We are living the “information age” and there is very little parents can do to shield or protect their children from the harmful influences of the media. The internet and social media has taken over society and negatively impacted our culture in numerous ways. Children are exposed to sexual, violent content so often and from such an early age that they’ve become indifferent to it. Even the movies, music and television programs that are specifically geared towards adolescents, often advocates under-age drinking, drug use, defiant behavior and overt sexuality. As a result, our children are growing-up too fast.
My twelve year old daughter is dealing with issues that were once considered to be taboo even for adults, such as sexting and posting naked picture online. Parents and the media often contradict one another, which further confuses adolescents (Pipher, 2002). Parents are trying to establish healthy boundaries and instill moral values, such as kindness, respect, consideration and modesty. Their goal is to produce happy, well adjusted, morally sound adults. The media, on the other hand, purely wants to make money by pushing products and opinions (Pipher, 2002).
All facets of the media push, sell, and glorify sexuality over newsworthy content. These types of media encourage self-doubt and insecurity in girls by teaching them to worry about their sexuality, popularity and attractiveness (Pipher, 2002). Pipher blames the inescapable influence of the media, in part, for the eradication of self-esteem and loss of true identity among young impressionable girls (Whitaker, 2006). Throughout time, the needs of our children have not substantially changed (Pipher, 2002). They still need love, understanding, protection, acceptance and guidance to grow and thrive.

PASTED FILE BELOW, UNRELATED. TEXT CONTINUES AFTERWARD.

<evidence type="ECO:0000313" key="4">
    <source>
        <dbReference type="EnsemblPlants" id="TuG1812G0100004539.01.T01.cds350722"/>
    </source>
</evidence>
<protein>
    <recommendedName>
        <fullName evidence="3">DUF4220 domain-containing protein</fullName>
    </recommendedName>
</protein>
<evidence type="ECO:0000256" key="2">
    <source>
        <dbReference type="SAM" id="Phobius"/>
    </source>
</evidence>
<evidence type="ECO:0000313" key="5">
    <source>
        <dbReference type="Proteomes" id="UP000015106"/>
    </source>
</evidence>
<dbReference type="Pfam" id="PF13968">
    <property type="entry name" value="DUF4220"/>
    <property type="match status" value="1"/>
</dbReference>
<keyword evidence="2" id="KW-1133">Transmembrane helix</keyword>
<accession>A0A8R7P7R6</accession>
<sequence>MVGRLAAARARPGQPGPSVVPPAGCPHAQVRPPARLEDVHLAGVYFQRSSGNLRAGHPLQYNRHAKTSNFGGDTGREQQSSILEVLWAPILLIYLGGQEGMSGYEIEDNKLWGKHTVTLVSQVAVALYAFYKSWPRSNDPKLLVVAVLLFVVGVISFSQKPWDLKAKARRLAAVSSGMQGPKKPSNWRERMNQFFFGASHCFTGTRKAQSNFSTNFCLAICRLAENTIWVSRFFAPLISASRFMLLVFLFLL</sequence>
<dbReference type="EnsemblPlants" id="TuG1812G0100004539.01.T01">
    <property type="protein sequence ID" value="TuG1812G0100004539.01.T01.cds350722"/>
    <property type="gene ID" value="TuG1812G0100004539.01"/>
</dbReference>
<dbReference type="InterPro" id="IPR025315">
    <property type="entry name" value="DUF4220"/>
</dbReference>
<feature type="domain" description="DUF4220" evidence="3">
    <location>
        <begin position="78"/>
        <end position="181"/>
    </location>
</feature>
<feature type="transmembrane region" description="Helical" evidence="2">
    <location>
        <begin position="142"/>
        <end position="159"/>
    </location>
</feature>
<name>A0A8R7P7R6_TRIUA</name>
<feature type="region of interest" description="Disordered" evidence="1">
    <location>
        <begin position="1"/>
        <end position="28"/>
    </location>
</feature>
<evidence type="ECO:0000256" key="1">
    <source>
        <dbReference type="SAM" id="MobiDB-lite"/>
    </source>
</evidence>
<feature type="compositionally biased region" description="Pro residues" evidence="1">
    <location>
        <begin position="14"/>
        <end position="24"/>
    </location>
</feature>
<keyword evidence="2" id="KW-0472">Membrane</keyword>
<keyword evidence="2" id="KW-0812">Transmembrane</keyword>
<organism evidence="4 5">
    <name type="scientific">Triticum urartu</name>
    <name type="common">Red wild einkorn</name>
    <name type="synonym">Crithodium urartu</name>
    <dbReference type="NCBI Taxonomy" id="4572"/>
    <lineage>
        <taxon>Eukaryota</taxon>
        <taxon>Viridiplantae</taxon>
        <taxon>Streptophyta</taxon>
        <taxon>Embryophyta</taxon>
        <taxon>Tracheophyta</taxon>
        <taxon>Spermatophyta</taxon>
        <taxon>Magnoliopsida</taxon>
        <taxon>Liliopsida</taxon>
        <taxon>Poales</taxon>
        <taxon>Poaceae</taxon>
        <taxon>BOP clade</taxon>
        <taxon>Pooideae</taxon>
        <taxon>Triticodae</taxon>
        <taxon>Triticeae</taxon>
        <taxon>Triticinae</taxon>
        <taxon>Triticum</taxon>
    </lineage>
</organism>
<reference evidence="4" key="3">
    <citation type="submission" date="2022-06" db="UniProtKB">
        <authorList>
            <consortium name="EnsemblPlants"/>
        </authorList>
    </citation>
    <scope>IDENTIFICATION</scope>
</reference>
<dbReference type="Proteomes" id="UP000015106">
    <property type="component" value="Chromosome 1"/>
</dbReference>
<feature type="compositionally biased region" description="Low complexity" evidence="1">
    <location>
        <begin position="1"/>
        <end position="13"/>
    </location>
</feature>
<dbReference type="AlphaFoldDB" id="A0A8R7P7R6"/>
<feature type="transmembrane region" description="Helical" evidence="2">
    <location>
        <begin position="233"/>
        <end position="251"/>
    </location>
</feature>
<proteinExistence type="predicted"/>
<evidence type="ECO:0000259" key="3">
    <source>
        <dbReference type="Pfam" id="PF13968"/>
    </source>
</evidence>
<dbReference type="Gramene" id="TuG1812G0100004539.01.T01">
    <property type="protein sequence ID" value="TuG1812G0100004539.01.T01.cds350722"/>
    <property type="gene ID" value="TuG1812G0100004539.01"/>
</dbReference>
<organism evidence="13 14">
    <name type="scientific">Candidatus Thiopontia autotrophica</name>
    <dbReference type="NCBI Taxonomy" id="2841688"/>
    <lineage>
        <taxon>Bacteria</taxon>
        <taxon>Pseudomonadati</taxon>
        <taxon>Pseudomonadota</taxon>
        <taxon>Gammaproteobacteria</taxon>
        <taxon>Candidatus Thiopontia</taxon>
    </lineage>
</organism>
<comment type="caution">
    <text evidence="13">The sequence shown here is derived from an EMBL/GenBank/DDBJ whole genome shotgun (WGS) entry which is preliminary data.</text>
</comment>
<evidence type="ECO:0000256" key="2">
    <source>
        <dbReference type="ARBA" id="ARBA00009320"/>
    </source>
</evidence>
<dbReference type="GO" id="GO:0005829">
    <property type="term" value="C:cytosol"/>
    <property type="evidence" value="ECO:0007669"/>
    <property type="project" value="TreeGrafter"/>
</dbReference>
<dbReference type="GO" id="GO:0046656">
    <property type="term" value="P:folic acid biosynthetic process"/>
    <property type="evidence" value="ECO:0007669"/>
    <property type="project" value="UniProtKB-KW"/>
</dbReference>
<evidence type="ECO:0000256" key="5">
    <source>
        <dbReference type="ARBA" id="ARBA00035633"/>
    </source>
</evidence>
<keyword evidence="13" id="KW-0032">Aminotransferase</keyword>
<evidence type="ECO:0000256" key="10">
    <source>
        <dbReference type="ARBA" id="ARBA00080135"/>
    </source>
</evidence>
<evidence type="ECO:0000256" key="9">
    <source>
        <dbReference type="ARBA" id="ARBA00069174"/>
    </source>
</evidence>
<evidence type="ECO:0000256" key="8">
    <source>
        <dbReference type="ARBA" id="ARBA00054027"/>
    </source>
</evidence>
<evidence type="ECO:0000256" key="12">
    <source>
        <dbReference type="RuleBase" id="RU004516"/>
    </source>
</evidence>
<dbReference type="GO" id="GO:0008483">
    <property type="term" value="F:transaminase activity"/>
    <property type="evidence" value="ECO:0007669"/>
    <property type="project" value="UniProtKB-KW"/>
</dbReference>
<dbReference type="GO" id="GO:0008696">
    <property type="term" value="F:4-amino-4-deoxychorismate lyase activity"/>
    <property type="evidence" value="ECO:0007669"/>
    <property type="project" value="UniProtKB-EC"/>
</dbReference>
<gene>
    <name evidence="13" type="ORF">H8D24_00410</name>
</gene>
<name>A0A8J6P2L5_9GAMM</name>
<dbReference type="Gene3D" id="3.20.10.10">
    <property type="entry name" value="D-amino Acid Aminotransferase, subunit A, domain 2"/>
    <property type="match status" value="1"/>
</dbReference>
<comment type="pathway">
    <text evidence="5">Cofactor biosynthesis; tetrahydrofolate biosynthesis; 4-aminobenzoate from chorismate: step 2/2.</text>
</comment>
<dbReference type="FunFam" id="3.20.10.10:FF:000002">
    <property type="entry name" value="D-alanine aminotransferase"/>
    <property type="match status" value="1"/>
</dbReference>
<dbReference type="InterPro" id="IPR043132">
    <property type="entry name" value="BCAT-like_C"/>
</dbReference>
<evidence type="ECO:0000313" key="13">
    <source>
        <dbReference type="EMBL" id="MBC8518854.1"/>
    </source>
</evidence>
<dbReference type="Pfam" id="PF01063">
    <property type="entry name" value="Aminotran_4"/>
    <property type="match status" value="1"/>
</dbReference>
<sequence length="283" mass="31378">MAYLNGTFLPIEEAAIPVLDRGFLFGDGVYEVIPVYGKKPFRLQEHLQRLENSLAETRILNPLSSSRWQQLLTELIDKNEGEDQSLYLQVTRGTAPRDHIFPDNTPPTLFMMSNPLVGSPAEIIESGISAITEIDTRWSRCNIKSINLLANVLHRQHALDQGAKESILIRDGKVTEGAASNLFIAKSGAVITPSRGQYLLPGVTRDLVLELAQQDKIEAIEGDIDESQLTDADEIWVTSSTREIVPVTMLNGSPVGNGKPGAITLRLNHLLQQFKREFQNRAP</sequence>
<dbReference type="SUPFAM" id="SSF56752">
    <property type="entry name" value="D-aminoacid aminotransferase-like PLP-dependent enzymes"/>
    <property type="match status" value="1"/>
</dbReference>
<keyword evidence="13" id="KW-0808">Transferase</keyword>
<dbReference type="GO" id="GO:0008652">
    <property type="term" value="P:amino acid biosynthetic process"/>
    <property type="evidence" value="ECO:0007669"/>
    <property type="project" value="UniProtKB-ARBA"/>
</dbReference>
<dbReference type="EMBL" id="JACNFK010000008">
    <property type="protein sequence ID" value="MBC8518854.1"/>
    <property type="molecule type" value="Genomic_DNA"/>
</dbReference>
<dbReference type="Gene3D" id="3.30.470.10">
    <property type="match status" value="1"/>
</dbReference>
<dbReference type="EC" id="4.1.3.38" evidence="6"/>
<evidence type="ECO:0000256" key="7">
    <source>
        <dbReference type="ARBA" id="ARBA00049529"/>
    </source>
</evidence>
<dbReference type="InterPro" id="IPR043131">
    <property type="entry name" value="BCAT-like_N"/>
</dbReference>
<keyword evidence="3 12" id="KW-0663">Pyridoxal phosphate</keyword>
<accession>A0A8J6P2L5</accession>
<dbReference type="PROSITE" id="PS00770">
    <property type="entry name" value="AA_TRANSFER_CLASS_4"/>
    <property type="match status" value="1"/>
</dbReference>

It’s our culture and expectations, or lacks thereof, that have changed; we no longer expect people to do the right thing. Our culture has become much more sexualized, violent and dangerous for adolescent girls; 44 percent of all rape victims are under the age of 18 (Rainn, 2009). Startling statistics like these make it difficult for parents to balance their adolescent’s need for safety against their need for autonomy. These changes have also made it much harder for young women to identify and ultimately get what they need (Pipher, 1994).
Our culture encourages adolescent, girls and boys, to distance themselves from their parents (the people that care most and know them best) as a sign of independence (Pipher, 2002). When adolescents are in their most vulnerable/impressionable state, their parents are unable to help them navigate difficult life altering situations. For the lack of better option, adolescents turn to their peers and media (Facebook) for advice and guidance: which leads to confusion and loss of self (Pipher, 2002).